Guide to Qualifications and Training: Education

Joe Lepper
Friday, September 1, 2023

Education support staff, such as teaching assistants, mental health workers and special educational needs co-ordinators (Sencos) have faced a number of challenges in 2023, including increased demand for support.

A Barnardo's report on mental health support in schools, published earlier this year, found most of its practitioners had seen an increase in wellbeing issues among children and young people in the past year. A survey in September 2022 found about three quarters of young people that took part would like to see more mental health support in schools.

Meanwhile, in February 2023 the Disabled Children's Partnership said gaps in provision across education, health and social care were contributing to ill health in seven out of 10 disabled children.

Pressures are also taking their toll on staff. The National Education Union's 2023 survey of education support staff found three quarters are working extra hours, mostly due to the demands of their workload. Half said there has been a reduction in their numbers over the past year.


All mainstream schools are required to have a Senco to support pupils with special education needs and disabilities (SEND). Sencos are qualified teachers who work with school leaders, advise colleagues and co-ordinate specific provision.

In March 2023 the government published its SEND and Alternative Provision Improvement Plan, introducing a new leadership-level Senco National Professional Qualification (NPQ), which will effectively replace the current mandatory National Award for SEN Co-ordination qualification.

Training is offered by the National Association of Special Educational Needs (Nasen), including accredited courses such as a Level 3 and 4 SEND Casework Award and Youth Mental Health First Aid. For teachers and support staff it offers a Recognised Teacher or Practitioner of SEND course and provides training resources through its Whole School SEND Consortium.

Teaching assistants

Teaching assistants (TAs) are involved in supporting SEND pupils. The government's SEND plan, promises a “longer term approach” to the role to “ensure their impact is consistent across the system”. A research project will look at evidence of success in schools as well as issues such as demand for TA support.

TA training is on offer from Maximising TAs, including courses on helping to improve pupil independence and sessions for school leaders to improve the impact of TAs. It also offers a Level 3 team leader/supervisor apprenticeship course for TAs. This 12-month programme is aimed at TAs as well as learning support assistants and includes four modules spread across eight online seminars.


The National Tutoring Programme was set up to help children catch up on lost learning due to the Covid-19 pandemic, with tutors and academic mentors providing extra support in schools.

The scheme is still running in schools but the Department for Education is gradually phasing out funding. In 2020/21 the DfE subsidised up to 75 per cent of the costs of providing tutoring but that dropped to 25 per cent in 2023/24. After 2023/24 schools will be expected to fund tutoring themselves, such as through their pupil premium budget for disadvantaged students.

Training for school staff through the programme is offered by the Education Development Trust and recognised by the Chartered College of Teachers. After completing their training, tutors and academic mentors can access a series of webinars providing guidance on delivering tutoring in schools.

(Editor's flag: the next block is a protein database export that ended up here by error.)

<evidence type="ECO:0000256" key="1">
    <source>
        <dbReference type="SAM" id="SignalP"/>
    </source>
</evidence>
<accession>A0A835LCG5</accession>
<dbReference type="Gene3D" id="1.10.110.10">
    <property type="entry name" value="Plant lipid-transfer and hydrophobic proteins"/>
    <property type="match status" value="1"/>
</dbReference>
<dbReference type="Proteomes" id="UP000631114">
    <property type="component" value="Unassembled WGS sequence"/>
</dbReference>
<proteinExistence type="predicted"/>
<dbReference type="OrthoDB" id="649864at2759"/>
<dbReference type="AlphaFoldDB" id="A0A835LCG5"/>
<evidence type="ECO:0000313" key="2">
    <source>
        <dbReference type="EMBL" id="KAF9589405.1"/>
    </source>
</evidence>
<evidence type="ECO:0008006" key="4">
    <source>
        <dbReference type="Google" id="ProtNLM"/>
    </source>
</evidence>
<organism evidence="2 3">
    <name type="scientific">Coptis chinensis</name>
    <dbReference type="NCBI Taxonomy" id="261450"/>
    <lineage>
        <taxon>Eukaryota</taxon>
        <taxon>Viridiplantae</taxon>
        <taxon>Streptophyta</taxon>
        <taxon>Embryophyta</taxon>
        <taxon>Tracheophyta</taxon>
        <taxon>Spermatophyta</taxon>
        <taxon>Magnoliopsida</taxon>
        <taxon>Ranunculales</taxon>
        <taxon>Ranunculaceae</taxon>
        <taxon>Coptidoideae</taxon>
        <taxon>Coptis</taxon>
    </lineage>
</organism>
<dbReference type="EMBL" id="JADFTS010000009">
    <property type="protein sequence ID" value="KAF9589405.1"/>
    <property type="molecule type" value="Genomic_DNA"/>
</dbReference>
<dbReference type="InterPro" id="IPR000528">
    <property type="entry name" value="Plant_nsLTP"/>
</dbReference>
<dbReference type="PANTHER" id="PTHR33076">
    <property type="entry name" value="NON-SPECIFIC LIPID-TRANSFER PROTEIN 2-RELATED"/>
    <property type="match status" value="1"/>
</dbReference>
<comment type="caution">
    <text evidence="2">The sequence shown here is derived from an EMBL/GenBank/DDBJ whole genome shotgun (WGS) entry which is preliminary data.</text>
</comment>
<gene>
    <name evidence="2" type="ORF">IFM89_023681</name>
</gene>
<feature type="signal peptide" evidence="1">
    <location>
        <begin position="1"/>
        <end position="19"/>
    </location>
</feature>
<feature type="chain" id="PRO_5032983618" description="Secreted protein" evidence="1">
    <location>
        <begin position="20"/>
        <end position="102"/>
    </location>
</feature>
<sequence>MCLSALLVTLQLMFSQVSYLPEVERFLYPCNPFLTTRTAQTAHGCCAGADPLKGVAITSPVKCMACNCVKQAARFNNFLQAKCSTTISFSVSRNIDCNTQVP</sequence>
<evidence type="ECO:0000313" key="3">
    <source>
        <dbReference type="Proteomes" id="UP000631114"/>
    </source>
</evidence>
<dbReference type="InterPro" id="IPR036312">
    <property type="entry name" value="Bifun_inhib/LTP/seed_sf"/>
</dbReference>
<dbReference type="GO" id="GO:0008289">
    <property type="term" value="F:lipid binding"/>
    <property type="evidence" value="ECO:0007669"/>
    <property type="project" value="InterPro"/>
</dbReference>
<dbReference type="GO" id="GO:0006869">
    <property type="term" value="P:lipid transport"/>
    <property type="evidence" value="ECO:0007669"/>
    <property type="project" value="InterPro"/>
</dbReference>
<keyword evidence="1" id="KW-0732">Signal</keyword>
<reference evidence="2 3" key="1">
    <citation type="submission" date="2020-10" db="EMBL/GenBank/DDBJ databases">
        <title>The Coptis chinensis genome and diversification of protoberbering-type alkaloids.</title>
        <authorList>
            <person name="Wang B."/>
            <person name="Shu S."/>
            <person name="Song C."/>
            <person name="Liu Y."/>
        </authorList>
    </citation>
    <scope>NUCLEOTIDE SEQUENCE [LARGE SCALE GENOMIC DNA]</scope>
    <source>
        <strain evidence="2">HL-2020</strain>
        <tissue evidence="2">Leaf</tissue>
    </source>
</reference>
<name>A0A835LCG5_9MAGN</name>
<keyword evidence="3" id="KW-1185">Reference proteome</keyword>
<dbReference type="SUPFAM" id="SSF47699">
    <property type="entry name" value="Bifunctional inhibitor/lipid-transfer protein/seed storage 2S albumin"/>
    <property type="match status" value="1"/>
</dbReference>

In 2022, an Ofsted review of tutoring found sessions taught by qualified teachers were of a higher quality than those taught by other types of tutors, such as TAs.

Senior mental health leads

Efforts to boost mental health support in schools include recruiting and training senior mental health leads to develop whole-school approaches to mental health and wellbeing. These could be a school leader, such as a head teacher or deputy head teacher, or another member of staff.

The DfE's £1,200 training grant is intended to cover training costs for leads and hiring supply staff when they are learning. Courses are available at DfE-approved colleges and providers.

Other roles

Through its SEND implementation plan the government plans to invest £21m to train two further cohorts of educational psychologists in 2024 and 2025 in partnership with NHS England. This will fund 400 more trainees. For 2023, £10m had been made available to train 200 trainees.

According to the Careers and Enterprise Company young people's “career readiness” improves when they receive careers education at school. The company offers training courses for careers leaders, including an online induction and face-to-face sessions. More specialist careers guidance offered by the company includes parental engagement training to involve families in careers provision.

A report released in June by the House of Commons education committee called for an updated careers strategy from government “with clear and measurable targets and actions”. Committee chair Robin Walker MP called for careers education to be incorporated into training for teachers and Sencos due to its importance for young people.

Teachers can specialise in taking personal, social, health and economic (PSHE) education in schools including relationship and sex education. The PSHE Association runs a number of virtual courses, with this year's sessions including courses in the autumn on puberty, drug and alcohol use and tackling sexual harassment.

Read more in the Children's Workforce Guide to Qualifications and Training 2023/24

Read the full guide online

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